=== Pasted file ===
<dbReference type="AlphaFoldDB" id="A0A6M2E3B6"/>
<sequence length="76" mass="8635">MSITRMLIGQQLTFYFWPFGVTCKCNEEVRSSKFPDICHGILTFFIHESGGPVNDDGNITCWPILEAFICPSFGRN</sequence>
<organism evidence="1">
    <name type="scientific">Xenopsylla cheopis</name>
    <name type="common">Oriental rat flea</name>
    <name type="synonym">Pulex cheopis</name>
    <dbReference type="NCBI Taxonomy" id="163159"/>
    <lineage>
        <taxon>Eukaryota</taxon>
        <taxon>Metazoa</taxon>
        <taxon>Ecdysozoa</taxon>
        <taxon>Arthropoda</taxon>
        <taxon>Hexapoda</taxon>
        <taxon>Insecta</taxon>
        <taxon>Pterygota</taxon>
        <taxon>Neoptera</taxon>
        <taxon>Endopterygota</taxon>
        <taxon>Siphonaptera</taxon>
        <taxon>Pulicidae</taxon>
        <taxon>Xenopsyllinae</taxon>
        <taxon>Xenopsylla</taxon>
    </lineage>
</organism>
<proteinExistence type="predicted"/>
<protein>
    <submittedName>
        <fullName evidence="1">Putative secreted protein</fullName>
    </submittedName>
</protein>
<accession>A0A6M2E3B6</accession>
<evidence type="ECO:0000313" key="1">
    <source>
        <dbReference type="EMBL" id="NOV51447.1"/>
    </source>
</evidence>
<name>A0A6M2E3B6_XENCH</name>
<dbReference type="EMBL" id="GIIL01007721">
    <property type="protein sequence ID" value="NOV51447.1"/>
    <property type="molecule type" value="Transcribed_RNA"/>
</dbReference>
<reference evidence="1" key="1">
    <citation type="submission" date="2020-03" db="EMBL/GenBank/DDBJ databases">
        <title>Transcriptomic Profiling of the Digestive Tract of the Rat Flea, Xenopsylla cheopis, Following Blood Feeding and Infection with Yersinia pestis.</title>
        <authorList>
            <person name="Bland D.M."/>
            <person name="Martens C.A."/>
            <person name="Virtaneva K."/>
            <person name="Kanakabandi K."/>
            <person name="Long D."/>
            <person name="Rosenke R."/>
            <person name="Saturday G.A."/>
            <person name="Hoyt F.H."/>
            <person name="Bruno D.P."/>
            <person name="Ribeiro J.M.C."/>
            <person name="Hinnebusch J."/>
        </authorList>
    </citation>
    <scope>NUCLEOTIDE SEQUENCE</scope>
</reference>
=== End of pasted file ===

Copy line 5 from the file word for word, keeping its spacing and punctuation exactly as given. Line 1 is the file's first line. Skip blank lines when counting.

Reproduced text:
    <name type="common">Oriental rat flea</name>